I already recycle a lot of things but leading into this project I was wondering what I might be missing out on or doing wrong.
My first stop was my county Department of Environmental Services website. Thankfully our county is pretty permissive about what they will take in curbside recycling. I learned that in addition to the normal stuff, we can recycle plastic and metal hangers, old plastic coolers, empty aerosol cans, and plastic lawn chairs. Even better, they specifically say you DON’T have to clean out peanut butter jars before recycling them. That’s some life-changing information right there.
On the down side, I learned that they can’t recycle the plastic clamshell containers from fruit and other packaging, which I have been mistakenly putting in the recycling. Those are off my list for this challenge anyway, but good to know.
I also confirmed that the county’s municipal composting service is still not available in my neighborhood (it is frustratingly close – across the street). While my backyard compost pile is great for uncooked food scraps, it can’t handle cooked foods and oils like a municipal composter can. So far, I don’t have a great alternative solution.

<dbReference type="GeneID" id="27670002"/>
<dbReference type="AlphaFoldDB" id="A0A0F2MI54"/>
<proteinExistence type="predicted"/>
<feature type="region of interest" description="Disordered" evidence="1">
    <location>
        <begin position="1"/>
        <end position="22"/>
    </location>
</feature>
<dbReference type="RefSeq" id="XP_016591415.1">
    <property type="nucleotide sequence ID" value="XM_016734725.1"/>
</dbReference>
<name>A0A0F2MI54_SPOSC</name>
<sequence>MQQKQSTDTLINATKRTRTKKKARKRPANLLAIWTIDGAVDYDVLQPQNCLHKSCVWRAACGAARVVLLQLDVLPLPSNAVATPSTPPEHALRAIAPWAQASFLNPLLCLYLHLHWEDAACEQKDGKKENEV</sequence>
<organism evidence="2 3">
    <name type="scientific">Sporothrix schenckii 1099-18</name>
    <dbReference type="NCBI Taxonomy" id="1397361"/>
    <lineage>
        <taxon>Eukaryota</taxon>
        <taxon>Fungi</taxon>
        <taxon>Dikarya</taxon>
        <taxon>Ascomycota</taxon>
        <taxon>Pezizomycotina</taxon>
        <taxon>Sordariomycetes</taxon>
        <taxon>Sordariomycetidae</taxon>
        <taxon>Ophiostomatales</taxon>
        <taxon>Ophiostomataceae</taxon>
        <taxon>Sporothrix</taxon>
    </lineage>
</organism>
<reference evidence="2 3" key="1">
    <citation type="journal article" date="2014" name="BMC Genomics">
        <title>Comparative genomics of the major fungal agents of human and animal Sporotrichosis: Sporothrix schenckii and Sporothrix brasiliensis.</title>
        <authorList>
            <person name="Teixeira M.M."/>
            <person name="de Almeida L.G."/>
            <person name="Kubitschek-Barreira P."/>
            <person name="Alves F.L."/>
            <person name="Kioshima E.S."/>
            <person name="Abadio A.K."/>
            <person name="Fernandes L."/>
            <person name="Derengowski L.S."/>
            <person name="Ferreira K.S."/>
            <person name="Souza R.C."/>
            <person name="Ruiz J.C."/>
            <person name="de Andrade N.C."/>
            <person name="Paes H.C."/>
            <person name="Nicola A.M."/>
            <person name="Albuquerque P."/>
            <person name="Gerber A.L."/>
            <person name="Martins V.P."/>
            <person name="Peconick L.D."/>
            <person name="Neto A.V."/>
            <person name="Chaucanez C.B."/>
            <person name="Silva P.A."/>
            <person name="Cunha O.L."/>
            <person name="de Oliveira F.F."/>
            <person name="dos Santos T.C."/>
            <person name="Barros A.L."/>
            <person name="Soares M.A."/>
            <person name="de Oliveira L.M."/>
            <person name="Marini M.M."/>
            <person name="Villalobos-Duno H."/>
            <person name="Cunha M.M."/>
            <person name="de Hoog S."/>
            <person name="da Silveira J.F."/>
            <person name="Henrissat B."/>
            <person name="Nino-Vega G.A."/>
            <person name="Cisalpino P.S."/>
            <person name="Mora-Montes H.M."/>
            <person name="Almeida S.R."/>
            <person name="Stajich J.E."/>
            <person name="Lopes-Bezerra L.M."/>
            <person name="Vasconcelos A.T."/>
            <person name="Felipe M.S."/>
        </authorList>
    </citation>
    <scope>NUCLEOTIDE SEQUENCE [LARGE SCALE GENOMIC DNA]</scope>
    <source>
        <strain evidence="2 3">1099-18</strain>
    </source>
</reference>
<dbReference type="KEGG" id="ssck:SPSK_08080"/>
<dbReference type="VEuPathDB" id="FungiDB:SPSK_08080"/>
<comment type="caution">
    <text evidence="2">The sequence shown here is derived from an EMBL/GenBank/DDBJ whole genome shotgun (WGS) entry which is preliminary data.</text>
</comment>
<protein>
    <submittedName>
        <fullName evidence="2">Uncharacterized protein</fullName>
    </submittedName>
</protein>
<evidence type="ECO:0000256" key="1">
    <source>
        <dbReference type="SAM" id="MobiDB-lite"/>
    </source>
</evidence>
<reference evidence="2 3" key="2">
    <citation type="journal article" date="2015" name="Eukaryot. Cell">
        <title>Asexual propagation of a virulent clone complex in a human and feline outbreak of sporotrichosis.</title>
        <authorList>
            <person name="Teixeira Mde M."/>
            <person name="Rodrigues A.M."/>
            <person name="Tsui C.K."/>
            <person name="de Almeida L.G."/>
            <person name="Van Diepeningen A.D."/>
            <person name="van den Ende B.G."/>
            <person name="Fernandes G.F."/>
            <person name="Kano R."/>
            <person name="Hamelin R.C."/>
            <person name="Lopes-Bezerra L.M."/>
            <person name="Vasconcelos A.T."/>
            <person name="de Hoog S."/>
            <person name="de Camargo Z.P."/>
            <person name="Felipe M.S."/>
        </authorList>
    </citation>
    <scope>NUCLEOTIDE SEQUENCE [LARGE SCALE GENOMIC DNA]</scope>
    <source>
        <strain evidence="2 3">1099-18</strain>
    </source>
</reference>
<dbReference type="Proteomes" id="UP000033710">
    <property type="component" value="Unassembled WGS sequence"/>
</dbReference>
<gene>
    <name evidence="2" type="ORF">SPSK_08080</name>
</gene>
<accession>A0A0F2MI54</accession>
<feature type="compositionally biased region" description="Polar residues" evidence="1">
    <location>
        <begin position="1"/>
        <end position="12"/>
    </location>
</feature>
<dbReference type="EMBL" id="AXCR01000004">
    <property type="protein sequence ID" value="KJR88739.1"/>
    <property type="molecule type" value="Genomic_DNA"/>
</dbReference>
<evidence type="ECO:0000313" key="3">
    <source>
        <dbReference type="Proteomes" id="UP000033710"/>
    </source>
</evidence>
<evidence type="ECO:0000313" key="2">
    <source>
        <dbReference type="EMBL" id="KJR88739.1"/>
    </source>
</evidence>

Here are some other things I was curious about:
- Toothpaste tubes – They can’t go in my commingled recycling but some manufacturers will take them back for recycling, or you can box them up and send to Terracycle.
- Almond milk/broth cartons with plastic spouts – My county website isn’t 100% clear but most other sites say these can go in the regular recycling bin, without removing the plastic spouts
- Plastic bottle caps – Every jurisdiction is different, but mine says put them in the recycling and you can even leave the cap on.
- Food storage bags – These can’t go in the county bin (bags mess up the equipment) but you can recycle them in the same places you drop plastic grocery bags. I haven’t always been good at pulling these out, but that’s an easy change.
- Mesh bags from onions and other produce – I found lots of suggestions for reusing these but not for recycling.
Today’s trash tally: I started writing down the trash (recyclable and non-recyclable) that I produce each day so I can see how this month changes my behavior. Today was an inauspicious start – a plastic mesh onion bag, two cans (recyclable), and a recyclable cardboard takeout container – but I suppose that is still far less than 4 pounds.